You can learn a lot about an organization from the quality of their website. Fair? I for example am not a design oriented person, although I would like to be. The idea of changing this template for something unique and original by screwing around with code or risking the download of someone foreign layout gives me nightmares. But in the meantime, you get these free, relatively independent-minded and somewhat regularly updated posts. So, neat trade off, even though you wouldn't know this website from Joseph (or the 24thminute) from the look of it. Plus, I'm just one guy working three jobs at the moment.
Yesterday I spent a great deal of time tinkering with my reader feeds, adding new ones, dropping dead ones, and as such I thought it would be good to add some feeds from the various Provincial Association websites. Let's begin with the capo di capo, the CSA website.
Please, and I'm serious here, if you can find an RSS feed for their news section, send it to me. There isn't even a news page as such, just an article with a drop down bar for archived news items. The items aren't categorized, and most of the items with a few exceptions have been covered in more detail elsewhere. There is also a stodgy feel to the site design in general. The CSA isn't alone in the crappy soccer website department (FIFA's is so awful you know the design was awarded to somebody's relative for about 100 million do—Snip! AMSL Lawyers), but it wouldn't take much investment to get a decent designer to come in and wildly improve the thing.
Intrigued by this crappiness, I went on to carefully examine the other provincial websites (all available on the CSA mainpage), most with garish and crowded CSS styled homepages, almost all without RSS news feeds. Some hadn't updated news in a few weeks (the Yukon's, while relatively attractive, hasn't had news updates since March). Maybe there's not much going on, but even if you have to put up a reminder, or a set of important links, websites live and die on up-to-date content.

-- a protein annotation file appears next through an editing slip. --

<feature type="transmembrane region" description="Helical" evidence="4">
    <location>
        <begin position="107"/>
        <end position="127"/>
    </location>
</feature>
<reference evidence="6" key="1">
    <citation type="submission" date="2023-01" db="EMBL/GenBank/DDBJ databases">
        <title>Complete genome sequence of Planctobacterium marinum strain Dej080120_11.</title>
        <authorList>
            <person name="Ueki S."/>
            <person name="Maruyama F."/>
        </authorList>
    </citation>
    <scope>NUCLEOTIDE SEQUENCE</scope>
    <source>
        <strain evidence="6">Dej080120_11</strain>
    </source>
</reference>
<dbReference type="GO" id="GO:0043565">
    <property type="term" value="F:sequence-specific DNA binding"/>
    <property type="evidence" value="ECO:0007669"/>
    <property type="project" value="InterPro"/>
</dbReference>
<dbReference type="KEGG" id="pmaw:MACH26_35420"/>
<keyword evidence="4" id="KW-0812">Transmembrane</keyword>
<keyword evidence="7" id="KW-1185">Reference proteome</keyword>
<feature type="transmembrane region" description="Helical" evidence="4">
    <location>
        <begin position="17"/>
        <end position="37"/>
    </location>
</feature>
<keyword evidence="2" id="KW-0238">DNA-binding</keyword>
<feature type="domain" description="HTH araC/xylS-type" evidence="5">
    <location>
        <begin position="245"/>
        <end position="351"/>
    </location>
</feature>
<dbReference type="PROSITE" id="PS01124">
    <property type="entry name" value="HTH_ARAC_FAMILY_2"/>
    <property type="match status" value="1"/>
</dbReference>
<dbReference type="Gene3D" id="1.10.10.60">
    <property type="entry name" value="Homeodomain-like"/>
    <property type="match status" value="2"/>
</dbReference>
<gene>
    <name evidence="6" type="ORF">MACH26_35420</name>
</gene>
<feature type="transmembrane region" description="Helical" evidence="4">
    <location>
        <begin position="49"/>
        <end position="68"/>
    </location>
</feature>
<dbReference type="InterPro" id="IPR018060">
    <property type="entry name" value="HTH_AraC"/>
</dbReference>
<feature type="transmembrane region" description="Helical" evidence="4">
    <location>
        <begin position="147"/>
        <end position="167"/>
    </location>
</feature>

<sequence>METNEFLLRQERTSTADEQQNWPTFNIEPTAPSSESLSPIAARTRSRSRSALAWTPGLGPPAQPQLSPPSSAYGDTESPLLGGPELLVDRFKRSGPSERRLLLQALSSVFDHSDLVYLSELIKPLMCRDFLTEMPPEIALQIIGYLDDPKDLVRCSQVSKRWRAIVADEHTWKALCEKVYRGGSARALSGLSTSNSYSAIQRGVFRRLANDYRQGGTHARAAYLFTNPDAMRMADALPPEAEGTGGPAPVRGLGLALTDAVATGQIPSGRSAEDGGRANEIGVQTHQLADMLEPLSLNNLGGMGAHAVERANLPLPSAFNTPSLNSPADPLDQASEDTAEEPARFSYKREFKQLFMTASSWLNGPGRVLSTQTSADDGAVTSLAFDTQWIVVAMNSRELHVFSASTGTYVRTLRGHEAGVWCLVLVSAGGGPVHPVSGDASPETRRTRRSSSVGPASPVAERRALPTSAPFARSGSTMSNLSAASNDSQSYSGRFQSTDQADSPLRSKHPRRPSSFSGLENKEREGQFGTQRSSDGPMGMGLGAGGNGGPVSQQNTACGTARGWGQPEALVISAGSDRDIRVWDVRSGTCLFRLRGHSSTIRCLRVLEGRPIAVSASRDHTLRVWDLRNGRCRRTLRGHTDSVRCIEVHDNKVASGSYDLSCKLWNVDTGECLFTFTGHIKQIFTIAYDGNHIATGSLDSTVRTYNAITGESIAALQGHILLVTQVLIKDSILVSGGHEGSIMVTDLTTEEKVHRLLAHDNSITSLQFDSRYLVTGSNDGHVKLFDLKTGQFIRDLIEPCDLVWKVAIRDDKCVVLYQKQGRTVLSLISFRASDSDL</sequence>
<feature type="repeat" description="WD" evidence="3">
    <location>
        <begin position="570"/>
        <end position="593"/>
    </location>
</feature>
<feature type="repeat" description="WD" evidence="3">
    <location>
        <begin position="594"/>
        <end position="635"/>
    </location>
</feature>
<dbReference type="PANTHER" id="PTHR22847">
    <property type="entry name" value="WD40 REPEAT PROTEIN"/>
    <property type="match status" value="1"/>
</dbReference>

The winner? Newfoundland and Labrador. Simple Wordpress layout, all pertinent links boringly but obviously laid out on a blue background, RSS feed clearly available, multiple news items dated to November 3rd. That still isn't saying much though; they don't have a proper domain name ('ehosting' still in there? It's ten bucks a year to get your own domain people), there are some pages with almost no content, and registration dates long past relevance, but at least the basics are there.
What does this tell you about the CSA and the Provincial Associations? In my experience, if an organization with major oversight—in this case, associations responsible for overseeing and regulating the most popular recreational sport in the country—can't or don't know how to go about providing decent, updated web content, readable news feeds, and clear site navigation, it means the organization doesn't have the time, or the wherewithal, or the resources to care.
If an organization can't get something like a website right, what does it tell you about their ability to deal with FIFA directives, changes in the player development models, or problems at the national team level? They might not think their websites are that important, but in the modern age if anyone wants to know anything about an organization, they go to the web first. That includes parents, scouts, prospective national team managers, whoever. Surely it would be a good idea for a) the provincial sites to pitch in and agree on a network-type set up, with at least some attempt at streamlining site designs, and b) working to generate better web content. I guess that means c) it will never happen. This is elementary people.